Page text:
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Phosphoinositides in cell regulation and membrane dynamics

Abstract

Inositol phospholipids have long been known to have an important regulatory role in cell physiology. The repertoire of cellular processes known to be directly or indirectly controlled by this class of lipids has now dramatically expanded. Through interactions mediated by their headgroups, which can be reversibly phosphorylated to generate seven species, phosphoinositides play a fundamental part in controlling membrane–cytosol interfaces. These lipids mediate acute responses, but also act as constitutive signals that help define organelle identity. Their functions, besides classical signal transduction at the cell surface, include regulation of membrane traffic, the cytoskeleton, nuclear events and the permeability and transport functions of membranes.

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Figure 1: Metabolism and subcellular distribution of phosphoinositides.
Figure 2: Coincidence detection in phosphoinositide signalling.
Figure 3: Cartoons illustrating examples of functional interplay between phosphoinositides and small GTPases.
Figure 4: Examples of processes regulated by PtdIns(4,5)P 2 at the plasma membrane.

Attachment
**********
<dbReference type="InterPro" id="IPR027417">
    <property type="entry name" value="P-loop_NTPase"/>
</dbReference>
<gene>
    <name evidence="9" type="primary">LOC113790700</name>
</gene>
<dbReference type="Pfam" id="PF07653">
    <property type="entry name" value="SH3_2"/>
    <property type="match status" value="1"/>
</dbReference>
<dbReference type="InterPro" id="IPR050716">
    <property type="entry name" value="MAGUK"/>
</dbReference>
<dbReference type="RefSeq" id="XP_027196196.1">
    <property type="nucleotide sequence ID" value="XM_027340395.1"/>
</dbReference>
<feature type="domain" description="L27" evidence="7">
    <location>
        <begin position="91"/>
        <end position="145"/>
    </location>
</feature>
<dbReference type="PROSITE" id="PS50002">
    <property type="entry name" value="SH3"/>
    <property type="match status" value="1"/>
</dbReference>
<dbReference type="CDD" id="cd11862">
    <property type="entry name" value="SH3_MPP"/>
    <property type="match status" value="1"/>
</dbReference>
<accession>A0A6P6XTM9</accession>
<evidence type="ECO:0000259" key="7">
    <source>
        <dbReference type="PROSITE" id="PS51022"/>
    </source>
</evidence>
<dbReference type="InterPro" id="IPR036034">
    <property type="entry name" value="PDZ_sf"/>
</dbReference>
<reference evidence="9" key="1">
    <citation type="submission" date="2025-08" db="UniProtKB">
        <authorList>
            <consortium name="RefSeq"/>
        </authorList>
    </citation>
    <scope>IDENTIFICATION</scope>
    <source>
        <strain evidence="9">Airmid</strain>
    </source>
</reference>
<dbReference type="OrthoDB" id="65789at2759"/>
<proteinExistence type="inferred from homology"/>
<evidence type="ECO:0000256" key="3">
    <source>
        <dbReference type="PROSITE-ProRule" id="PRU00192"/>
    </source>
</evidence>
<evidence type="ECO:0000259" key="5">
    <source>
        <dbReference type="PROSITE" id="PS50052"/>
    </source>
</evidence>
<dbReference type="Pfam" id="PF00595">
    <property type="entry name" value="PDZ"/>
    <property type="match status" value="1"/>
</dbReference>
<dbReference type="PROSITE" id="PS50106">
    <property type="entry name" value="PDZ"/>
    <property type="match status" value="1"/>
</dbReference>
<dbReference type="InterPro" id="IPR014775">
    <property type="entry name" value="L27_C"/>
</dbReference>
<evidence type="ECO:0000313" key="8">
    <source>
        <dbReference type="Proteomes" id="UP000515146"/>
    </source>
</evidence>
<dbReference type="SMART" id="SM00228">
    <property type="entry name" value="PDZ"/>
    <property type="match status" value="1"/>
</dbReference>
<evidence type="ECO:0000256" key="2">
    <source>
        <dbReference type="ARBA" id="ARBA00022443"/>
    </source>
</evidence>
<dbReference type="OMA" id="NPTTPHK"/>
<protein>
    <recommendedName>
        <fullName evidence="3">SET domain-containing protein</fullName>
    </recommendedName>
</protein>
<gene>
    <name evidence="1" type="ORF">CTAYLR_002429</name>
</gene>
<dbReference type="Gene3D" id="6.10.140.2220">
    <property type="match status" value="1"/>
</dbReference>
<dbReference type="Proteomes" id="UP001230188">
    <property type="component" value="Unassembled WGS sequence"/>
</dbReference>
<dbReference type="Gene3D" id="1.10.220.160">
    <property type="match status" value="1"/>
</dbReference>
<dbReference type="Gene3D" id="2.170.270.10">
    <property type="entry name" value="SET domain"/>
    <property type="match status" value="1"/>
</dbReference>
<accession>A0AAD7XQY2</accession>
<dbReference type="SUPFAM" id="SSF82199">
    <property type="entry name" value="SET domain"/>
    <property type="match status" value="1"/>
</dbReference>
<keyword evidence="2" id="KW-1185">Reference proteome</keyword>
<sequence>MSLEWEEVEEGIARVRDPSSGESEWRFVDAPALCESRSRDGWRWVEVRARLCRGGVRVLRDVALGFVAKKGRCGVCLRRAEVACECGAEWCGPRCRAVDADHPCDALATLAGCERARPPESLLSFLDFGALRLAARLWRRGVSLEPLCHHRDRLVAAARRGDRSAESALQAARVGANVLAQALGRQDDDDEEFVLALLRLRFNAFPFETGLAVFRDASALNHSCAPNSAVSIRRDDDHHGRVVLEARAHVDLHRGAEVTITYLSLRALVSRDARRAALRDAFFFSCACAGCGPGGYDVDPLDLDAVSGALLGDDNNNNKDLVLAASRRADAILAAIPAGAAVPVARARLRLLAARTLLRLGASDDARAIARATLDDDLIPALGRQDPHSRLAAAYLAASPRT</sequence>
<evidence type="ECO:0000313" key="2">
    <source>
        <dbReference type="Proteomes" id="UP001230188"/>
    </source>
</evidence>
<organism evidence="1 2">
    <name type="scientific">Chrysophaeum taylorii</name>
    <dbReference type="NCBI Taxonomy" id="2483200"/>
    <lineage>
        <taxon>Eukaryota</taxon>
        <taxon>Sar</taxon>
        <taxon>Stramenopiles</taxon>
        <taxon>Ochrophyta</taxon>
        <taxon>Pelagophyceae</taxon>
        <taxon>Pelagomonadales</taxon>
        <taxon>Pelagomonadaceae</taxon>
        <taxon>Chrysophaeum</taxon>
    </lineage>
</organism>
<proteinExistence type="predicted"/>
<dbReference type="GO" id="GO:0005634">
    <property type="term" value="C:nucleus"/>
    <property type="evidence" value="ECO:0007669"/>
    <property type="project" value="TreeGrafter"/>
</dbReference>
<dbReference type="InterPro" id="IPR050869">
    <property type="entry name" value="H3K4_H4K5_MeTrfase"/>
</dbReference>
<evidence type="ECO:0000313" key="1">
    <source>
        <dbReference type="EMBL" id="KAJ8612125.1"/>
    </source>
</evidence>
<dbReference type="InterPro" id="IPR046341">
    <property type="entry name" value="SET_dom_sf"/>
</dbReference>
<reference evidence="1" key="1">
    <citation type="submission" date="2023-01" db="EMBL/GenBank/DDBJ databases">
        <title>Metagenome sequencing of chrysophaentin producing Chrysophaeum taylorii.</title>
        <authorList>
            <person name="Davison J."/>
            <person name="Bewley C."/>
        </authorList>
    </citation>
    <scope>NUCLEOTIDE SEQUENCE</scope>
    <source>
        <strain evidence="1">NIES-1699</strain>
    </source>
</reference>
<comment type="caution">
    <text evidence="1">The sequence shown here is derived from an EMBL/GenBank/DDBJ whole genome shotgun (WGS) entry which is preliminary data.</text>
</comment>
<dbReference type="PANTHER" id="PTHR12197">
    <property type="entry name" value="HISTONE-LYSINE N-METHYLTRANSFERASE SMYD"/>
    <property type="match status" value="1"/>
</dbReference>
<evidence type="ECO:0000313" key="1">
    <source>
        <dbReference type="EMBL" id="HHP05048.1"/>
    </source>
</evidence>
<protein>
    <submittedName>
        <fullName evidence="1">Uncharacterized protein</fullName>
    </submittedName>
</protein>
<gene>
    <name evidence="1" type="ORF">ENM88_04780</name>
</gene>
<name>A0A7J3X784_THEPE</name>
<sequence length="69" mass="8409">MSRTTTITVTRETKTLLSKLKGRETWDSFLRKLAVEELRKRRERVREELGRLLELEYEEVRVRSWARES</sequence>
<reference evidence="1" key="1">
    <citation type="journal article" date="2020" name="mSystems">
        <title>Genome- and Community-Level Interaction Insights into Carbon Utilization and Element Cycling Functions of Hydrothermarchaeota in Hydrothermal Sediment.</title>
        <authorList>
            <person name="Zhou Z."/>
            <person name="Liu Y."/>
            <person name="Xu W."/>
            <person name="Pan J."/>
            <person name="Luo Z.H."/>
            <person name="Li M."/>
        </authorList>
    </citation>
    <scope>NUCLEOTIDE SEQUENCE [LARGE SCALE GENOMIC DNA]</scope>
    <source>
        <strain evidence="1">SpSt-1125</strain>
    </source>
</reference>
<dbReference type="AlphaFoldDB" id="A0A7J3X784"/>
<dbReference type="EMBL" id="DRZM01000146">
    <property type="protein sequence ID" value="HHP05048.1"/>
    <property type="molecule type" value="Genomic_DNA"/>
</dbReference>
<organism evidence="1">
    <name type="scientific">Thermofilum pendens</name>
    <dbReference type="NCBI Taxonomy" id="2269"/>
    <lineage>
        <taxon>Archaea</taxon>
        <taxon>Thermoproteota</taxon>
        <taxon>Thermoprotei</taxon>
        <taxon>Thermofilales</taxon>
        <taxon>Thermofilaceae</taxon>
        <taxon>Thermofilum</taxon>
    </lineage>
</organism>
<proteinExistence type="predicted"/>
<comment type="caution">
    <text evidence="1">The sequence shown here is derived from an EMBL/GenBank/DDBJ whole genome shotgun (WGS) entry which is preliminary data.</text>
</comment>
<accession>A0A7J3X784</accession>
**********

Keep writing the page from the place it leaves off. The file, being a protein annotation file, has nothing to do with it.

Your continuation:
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Acknowledgements

We thank N. Borgese, V. Haucke and O. Cremona for critical reading of the manuscript. We also thank B. Chang for providing the fluorescence images in Fig. 1 and for her comments on the manuscript. DNA constructs were gifts from H. Stenmark, T. Meyer and A. De Matteis. We apologize to all the scientists whose original studies and reviews were not quoted in our manuscript owing to space limitations. G.D.P. is funded by grants from the National Institute of Health. P.D.C is funded by the HHMI and by grants from the National Institute of Health, the Yale Center for Genomics and Proteomics, the Yale/NIDA Neuroproteomics Center and the G. Harold and Leila Y. Mathers Charitable Foundation.

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Di Paolo, G., De Camilli, P. Phosphoinositides in cell regulation and membrane dynamics. Nature 443, 651–657 (2006). https://doi.org/10.1038/nature05185

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